When to use it: This rig is most often used for drift fishing steelhead from the bank in the great lakes region, but works well in any situation where you can use a bottom fishing rig for drift fishing. Since you can downsize the split shot weights it also works in relatively slow current, and it is less problematic when it comes to getting snagged, as the split shot weights easily slide off the dropper line.
How to use it: The basic technique of using this drift fishing rig is similar to the worm rig described above. But the hardest part is learning how to detect the subtle bites of steelhead, which most beginners tend to miss. So if you’re a beginner, it’s better not to start with this rig, since the float fishing rigs are better at alerting you to steelhead bites unequivocally.
See also: Bank fishing for trout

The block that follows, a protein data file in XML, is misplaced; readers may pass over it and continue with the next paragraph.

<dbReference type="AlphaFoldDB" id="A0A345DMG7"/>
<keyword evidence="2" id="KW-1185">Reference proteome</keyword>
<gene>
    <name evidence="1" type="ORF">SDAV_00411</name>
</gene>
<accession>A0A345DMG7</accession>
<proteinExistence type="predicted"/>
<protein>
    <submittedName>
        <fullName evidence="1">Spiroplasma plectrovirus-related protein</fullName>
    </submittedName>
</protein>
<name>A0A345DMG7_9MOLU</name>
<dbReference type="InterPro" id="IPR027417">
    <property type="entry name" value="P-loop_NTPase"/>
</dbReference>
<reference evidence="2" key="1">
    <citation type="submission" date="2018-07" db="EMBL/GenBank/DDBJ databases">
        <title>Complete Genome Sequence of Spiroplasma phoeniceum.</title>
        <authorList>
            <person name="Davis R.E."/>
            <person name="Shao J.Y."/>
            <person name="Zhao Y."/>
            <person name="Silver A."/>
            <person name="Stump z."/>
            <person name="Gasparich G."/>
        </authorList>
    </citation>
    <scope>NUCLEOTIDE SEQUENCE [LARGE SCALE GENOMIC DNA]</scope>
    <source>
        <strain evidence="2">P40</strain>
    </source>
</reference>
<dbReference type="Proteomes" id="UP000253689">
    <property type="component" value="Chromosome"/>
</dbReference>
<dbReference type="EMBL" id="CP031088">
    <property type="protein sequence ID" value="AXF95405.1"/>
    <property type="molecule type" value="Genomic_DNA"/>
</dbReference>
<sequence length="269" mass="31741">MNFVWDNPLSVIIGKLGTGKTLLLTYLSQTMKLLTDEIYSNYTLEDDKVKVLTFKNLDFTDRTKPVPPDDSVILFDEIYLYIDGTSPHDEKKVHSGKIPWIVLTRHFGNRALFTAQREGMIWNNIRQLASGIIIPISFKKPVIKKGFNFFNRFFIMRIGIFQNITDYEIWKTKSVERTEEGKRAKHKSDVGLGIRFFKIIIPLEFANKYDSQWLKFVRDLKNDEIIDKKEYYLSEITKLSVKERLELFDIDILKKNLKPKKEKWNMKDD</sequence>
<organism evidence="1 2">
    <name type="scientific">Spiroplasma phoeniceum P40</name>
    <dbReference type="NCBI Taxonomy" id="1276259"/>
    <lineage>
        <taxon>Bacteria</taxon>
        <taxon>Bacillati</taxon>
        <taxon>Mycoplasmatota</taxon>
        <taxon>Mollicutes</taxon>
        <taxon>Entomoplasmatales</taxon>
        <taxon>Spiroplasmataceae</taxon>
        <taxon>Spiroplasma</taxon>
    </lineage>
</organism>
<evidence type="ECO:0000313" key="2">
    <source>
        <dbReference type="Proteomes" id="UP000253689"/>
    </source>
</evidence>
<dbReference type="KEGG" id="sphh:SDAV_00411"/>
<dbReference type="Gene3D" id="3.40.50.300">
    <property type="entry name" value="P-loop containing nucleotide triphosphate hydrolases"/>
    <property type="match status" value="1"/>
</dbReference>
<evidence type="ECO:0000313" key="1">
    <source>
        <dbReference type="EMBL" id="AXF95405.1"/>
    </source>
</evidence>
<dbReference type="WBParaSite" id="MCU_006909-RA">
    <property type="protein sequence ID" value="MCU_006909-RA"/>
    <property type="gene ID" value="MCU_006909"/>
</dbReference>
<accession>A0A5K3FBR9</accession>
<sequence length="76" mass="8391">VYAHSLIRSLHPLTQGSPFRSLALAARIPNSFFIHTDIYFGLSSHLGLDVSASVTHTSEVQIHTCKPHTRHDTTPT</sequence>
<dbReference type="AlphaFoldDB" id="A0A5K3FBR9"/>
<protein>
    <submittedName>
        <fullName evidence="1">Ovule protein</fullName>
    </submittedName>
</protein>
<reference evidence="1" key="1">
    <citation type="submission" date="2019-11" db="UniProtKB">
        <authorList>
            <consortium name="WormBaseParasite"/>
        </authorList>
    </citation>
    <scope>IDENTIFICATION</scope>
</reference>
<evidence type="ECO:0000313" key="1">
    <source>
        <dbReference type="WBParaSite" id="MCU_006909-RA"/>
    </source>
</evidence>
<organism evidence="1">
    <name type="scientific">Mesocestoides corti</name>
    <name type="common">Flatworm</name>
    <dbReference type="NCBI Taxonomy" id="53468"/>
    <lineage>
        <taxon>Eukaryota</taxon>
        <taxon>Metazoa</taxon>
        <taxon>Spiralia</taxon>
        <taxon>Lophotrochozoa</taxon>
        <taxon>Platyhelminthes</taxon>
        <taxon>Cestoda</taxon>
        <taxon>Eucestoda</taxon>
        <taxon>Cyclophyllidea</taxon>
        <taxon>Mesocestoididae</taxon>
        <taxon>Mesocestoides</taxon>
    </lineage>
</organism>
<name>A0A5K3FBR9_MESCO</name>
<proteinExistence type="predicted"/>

This wraps up our article on the best steelhead rigs for bank fishing. If you’re a beginner, looking at all of these different setups is probably confusing for you, but in that case we recommend starting as simple as possible, and then gradually adding more complex fishing rigs as you gain experience as a steelhead angler.
The simplest rig to start with on shallow rivers is the fixed bobber rig, which you can combine with a jig, worm, plastic bead, or a baited hook with salmon eggs or shrimps (which all resemble the natural food of steelhead). While very simple, this setup works like gangbusters (especially for summer steelhead, but even for winter steelhead). On deeper rivers the best option to start with is the slip bobber rig, which you can combine with any of the same lures or baits.
- Beginner’s guide to rigging for trout
- Trout rigs for rivers and streams
- Best lake trout fishing rigs
- How to fish a Lindy rig